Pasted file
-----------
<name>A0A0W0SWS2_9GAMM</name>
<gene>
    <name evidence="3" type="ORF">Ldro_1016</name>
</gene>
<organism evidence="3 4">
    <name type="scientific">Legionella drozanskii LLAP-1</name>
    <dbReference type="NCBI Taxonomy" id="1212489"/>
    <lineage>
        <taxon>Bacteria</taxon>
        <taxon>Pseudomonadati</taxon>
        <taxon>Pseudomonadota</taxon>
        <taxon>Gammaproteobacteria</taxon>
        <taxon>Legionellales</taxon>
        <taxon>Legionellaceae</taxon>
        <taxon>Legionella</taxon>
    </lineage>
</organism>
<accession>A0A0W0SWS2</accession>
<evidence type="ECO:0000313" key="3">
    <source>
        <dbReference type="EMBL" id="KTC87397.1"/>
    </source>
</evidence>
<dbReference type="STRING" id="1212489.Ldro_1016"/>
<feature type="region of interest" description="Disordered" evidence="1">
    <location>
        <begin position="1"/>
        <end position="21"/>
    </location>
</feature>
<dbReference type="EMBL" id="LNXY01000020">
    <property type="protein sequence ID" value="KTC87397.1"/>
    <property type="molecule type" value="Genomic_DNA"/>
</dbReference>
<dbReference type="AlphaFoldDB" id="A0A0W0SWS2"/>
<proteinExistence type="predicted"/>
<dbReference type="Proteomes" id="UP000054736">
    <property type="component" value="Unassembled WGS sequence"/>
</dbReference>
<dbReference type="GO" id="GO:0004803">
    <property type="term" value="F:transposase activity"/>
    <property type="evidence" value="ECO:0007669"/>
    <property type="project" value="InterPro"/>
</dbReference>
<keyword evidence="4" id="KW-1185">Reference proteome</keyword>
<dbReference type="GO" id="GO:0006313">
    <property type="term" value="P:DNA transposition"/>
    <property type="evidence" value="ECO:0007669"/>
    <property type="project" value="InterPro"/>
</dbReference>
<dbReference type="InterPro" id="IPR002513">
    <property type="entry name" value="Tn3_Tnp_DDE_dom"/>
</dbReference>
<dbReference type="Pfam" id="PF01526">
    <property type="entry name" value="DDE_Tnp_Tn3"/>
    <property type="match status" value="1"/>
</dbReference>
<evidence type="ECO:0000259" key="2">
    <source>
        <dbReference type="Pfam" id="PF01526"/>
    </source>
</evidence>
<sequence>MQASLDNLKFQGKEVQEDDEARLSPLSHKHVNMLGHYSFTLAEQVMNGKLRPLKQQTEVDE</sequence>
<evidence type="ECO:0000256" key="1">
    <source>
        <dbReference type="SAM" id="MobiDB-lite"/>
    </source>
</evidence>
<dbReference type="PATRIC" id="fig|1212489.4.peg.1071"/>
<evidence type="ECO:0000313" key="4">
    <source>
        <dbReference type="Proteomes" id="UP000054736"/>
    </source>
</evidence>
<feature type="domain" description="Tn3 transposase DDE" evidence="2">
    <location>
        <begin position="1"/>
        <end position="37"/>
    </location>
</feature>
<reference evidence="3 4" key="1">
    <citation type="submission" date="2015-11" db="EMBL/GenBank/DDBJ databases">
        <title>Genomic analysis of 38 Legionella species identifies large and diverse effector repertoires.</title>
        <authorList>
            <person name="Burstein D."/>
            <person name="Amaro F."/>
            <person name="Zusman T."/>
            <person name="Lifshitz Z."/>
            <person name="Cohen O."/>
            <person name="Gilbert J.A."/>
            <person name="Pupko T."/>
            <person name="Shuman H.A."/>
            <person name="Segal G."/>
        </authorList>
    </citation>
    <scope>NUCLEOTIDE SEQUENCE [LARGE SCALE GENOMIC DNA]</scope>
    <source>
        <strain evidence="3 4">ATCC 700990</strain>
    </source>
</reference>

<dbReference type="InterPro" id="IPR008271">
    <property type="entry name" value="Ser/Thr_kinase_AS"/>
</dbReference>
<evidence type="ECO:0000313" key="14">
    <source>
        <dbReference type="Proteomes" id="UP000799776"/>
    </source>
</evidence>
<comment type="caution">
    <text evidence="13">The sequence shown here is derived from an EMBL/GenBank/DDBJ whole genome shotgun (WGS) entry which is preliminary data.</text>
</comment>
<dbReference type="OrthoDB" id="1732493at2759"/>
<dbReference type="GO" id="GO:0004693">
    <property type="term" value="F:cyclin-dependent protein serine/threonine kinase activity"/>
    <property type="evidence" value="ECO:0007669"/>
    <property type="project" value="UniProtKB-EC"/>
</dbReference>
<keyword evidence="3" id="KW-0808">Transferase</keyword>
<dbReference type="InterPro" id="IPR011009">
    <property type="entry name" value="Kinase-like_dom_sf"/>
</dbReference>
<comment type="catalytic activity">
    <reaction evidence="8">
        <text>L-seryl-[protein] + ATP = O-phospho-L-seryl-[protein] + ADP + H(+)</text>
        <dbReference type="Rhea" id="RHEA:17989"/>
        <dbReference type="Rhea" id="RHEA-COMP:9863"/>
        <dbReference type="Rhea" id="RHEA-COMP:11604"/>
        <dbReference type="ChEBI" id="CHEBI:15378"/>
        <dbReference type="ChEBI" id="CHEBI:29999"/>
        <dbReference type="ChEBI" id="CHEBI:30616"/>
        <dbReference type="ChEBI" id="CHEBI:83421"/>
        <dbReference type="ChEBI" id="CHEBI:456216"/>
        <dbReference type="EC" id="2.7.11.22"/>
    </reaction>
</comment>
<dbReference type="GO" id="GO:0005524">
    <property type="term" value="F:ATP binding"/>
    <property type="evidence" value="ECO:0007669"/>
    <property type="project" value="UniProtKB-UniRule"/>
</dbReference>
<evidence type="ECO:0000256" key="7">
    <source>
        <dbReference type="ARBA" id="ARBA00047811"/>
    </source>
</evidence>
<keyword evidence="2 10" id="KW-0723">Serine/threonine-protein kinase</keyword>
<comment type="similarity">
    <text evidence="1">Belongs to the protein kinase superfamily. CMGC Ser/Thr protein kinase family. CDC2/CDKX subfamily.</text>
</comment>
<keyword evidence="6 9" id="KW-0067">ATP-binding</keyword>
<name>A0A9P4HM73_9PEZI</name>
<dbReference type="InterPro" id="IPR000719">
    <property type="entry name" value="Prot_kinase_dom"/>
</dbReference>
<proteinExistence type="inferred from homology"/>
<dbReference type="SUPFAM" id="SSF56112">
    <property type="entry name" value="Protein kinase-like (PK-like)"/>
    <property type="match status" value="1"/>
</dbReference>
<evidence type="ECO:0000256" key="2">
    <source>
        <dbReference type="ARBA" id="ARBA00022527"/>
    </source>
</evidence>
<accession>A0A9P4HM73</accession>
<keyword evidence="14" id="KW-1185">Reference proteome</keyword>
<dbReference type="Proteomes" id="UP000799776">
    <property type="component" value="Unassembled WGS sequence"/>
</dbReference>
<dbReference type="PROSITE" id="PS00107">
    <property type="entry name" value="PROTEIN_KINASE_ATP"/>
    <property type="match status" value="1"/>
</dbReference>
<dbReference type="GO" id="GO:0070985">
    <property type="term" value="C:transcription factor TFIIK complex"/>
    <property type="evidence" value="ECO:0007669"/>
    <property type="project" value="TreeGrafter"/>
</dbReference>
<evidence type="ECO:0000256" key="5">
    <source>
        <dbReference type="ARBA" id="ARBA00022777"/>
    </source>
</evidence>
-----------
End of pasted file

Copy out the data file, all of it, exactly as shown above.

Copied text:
<name>A0A0W0SWS2_9GAMM</name>
<gene>
    <name evidence="3" type="ORF">Ldro_1016</name>
</gene>
<organism evidence="3 4">
    <name type="scientific">Legionella drozanskii LLAP-1</name>
    <dbReference type="NCBI Taxonomy" id="1212489"/>
    <lineage>
        <taxon>Bacteria</taxon>
        <taxon>Pseudomonadati</taxon>
        <taxon>Pseudomonadota</taxon>
        <taxon>Gammaproteobacteria</taxon>
        <taxon>Legionellales</taxon>
        <taxon>Legionellaceae</taxon>
        <taxon>Legionella</taxon>
    </lineage>
</organism>
<accession>A0A0W0SWS2</accession>
<evidence type="ECO:0000313" key="3">
    <source>
        <dbReference type="EMBL" id="KTC87397.1"/>
    </source>
</evidence>
<dbReference type="STRING" id="1212489.Ldro_1016"/>
<feature type="region of interest" description="Disordered" evidence="1">
    <location>
        <begin position="1"/>
        <end position="21"/>
    </location>
</feature>
<dbReference type="EMBL" id="LNXY01000020">
    <property type="protein sequence ID" value="KTC87397.1"/>
    <property type="molecule type" value="Genomic_DNA"/>
</dbReference>
<dbReference type="AlphaFoldDB" id="A0A0W0SWS2"/>
<proteinExistence type="predicted"/>
<dbReference type="Proteomes" id="UP000054736">
    <property type="component" value="Unassembled WGS sequence"/>
</dbReference>
<dbReference type="GO" id="GO:0004803">
    <property type="term" value="F:transposase activity"/>
    <property type="evidence" value="ECO:0007669"/>
    <property type="project" value="InterPro"/>
</dbReference>
<keyword evidence="4" id="KW-1185">Reference proteome</keyword>
<dbReference type="GO" id="GO:0006313">
    <property type="term" value="P:DNA transposition"/>
    <property type="evidence" value="ECO:0007669"/>
    <property type="project" value="InterPro"/>
</dbReference>
<dbReference type="InterPro" id="IPR002513">
    <property type="entry name" value="Tn3_Tnp_DDE_dom"/>
</dbReference>
<dbReference type="Pfam" id="PF01526">
    <property type="entry name" value="DDE_Tnp_Tn3"/>
    <property type="match status" value="1"/>
</dbReference>
<evidence type="ECO:0000259" key="2">
    <source>
        <dbReference type="Pfam" id="PF01526"/>
    </source>
</evidence>
<sequence>MQASLDNLKFQGKEVQEDDEARLSPLSHKHVNMLGHYSFTLAEQVMNGKLRPLKQQTEVDE</sequence>
<evidence type="ECO:0000256" key="1">
    <source>
        <dbReference type="SAM" id="MobiDB-lite"/>
    </source>
</evidence>
<dbReference type="PATRIC" id="fig|1212489.4.peg.1071"/>
<evidence type="ECO:0000313" key="4">
    <source>
        <dbReference type="Proteomes" id="UP000054736"/>
    </source>
</evidence>
<feature type="domain" description="Tn3 transposase DDE" evidence="2">
    <location>
        <begin position="1"/>
        <end position="37"/>
    </location>
</feature>
<reference evidence="3 4" key="1">
    <citation type="submission" date="2015-11" db="EMBL/GenBank/DDBJ databases">
        <title>Genomic analysis of 38 Legionella species identifies large and diverse effector repertoires.</title>
        <authorList>
            <person name="Burstein D."/>
            <person name="Amaro F."/>
            <person name="Zusman T."/>
            <person name="Lifshitz Z."/>
            <person name="Cohen O."/>
            <person name="Gilbert J.A."/>
            <person name="Pupko T."/>
            <person name="Shuman H.A."/>
            <person name="Segal G."/>
        </authorList>
    </citation>
    <scope>NUCLEOTIDE SEQUENCE [LARGE SCALE GENOMIC DNA]</scope>
    <source>
        <strain evidence="3 4">ATCC 700990</strain>
    </source>
</reference>

<dbReference type="InterPro" id="IPR008271">
    <property type="entry name" value="Ser/Thr_kinase_AS"/>
</dbReference>
<evidence type="ECO:0000313" key="14">
    <source>
        <dbReference type="Proteomes" id="UP000799776"/>
    </source>
</evidence>
<comment type="caution">
    <text evidence="13">The sequence shown here is derived from an EMBL/GenBank/DDBJ whole genome shotgun (WGS) entry which is preliminary data.</text>
</comment>
<dbReference type="OrthoDB" id="1732493at2759"/>
<dbReference type="GO" id="GO:0004693">
    <property type="term" value="F:cyclin-dependent protein serine/threonine kinase activity"/>
    <property type="evidence" value="ECO:0007669"/>
    <property type="project" value="UniProtKB-EC"/>
</dbReference>
<keyword evidence="3" id="KW-0808">Transferase</keyword>
<dbReference type="InterPro" id="IPR011009">
    <property type="entry name" value="Kinase-like_dom_sf"/>
</dbReference>
<comment type="catalytic activity">
    <reaction evidence="8">
        <text>L-seryl-[protein] + ATP = O-phospho-L-seryl-[protein] + ADP + H(+)</text>
        <dbReference type="Rhea" id="RHEA:17989"/>
        <dbReference type="Rhea" id="RHEA-COMP:9863"/>
        <dbReference type="Rhea" id="RHEA-COMP:11604"/>
        <dbReference type="ChEBI" id="CHEBI:15378"/>
        <dbReference type="ChEBI" id="CHEBI:29999"/>
        <dbReference type="ChEBI" id="CHEBI:30616"/>
        <dbReference type="ChEBI" id="CHEBI:83421"/>
        <dbReference type="ChEBI" id="CHEBI:456216"/>
        <dbReference type="EC" id="2.7.11.22"/>
    </reaction>
</comment>
<dbReference type="GO" id="GO:0005524">
    <property type="term" value="F:ATP binding"/>
    <property type="evidence" value="ECO:0007669"/>
    <property type="project" value="UniProtKB-UniRule"/>
</dbReference>
<evidence type="ECO:0000256" key="7">
    <source>
        <dbReference type="ARBA" id="ARBA00047811"/>
    </source>
</evidence>
<keyword evidence="2 10" id="KW-0723">Serine/threonine-protein kinase</keyword>
<comment type="similarity">
    <text evidence="1">Belongs to the protein kinase superfamily. CMGC Ser/Thr protein kinase family. CDC2/CDKX subfamily.</text>
</comment>
<keyword evidence="6 9" id="KW-0067">ATP-binding</keyword>
<name>A0A9P4HM73_9PEZI</name>
<dbReference type="InterPro" id="IPR000719">
    <property type="entry name" value="Prot_kinase_dom"/>
</dbReference>
<proteinExistence type="inferred from homology"/>
<dbReference type="SUPFAM" id="SSF56112">
    <property type="entry name" value="Protein kinase-like (PK-like)"/>
    <property type="match status" value="1"/>
</dbReference>
<evidence type="ECO:0000256" key="2">
    <source>
        <dbReference type="ARBA" id="ARBA00022527"/>
    </source>
</evidence>
<accession>A0A9P4HM73</accession>
<keyword evidence="14" id="KW-1185">Reference proteome</keyword>
<dbReference type="Proteomes" id="UP000799776">
    <property type="component" value="Unassembled WGS sequence"/>
</dbReference>
<dbReference type="PROSITE" id="PS00107">
    <property type="entry name" value="PROTEIN_KINASE_ATP"/>
    <property type="match status" value="1"/>
</dbReference>
<dbReference type="GO" id="GO:0070985">
    <property type="term" value="C:transcription factor TFIIK complex"/>
    <property type="evidence" value="ECO:0007669"/>
    <property type="project" value="TreeGrafter"/>
</dbReference>
<evidence type="ECO:0000256" key="5">
    <source>
        <dbReference type="ARBA" id="ARBA00022777"/>
    </source>
</evidence>